Politics and the English Language in an essay with that title. If he was correct then that politics was corrupting language, it's even more true now. Only today, it's not just politics. Social media and a tribalized electorate isolate Americans into conflicting subcultures.
Those who spout unreasoned political nonsense abuse both language and factuality. But one only needs to look toward academia to find serious language corruptors. Academicians abuse language by making it inaccessible to the more than two out of three Americans without college degrees. I suppose academicians coin new terms as a substitute for new ideas. It's a dangerous practice.
Take the term, critical race theory. What does it mean? The term invites attack. If instead, one promoted teaching the history of what really happened, who could object?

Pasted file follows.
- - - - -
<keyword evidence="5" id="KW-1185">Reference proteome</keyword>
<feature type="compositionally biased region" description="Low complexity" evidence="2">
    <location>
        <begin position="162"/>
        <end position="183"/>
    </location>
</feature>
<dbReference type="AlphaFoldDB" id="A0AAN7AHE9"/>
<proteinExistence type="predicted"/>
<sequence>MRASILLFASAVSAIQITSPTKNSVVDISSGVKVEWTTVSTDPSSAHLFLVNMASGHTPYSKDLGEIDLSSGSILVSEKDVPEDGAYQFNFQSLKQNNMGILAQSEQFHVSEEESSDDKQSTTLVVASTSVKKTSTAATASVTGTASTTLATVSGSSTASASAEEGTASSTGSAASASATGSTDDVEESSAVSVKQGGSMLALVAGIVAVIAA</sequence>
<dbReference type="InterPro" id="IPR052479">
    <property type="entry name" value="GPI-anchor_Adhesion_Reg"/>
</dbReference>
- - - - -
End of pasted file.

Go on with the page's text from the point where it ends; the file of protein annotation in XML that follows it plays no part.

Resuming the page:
Another term I can do without is systemic racism. The word "systemic" bothers me. Without knowing which system, political, social, financial, or educational, is under discussion, it's impossible to address the problem. If I said instead that racism was culturally embedded, I'd be providing a better description of the problem. The seeds of racism are found in children's rhymes, folk tales, ethnic jokes, and locker room talk. Racism is embedded in American culture and that is where it must be sought. Only by understanding its cultural manifestations can we understand how it's embedded in different systems within our culture and its subcultures.
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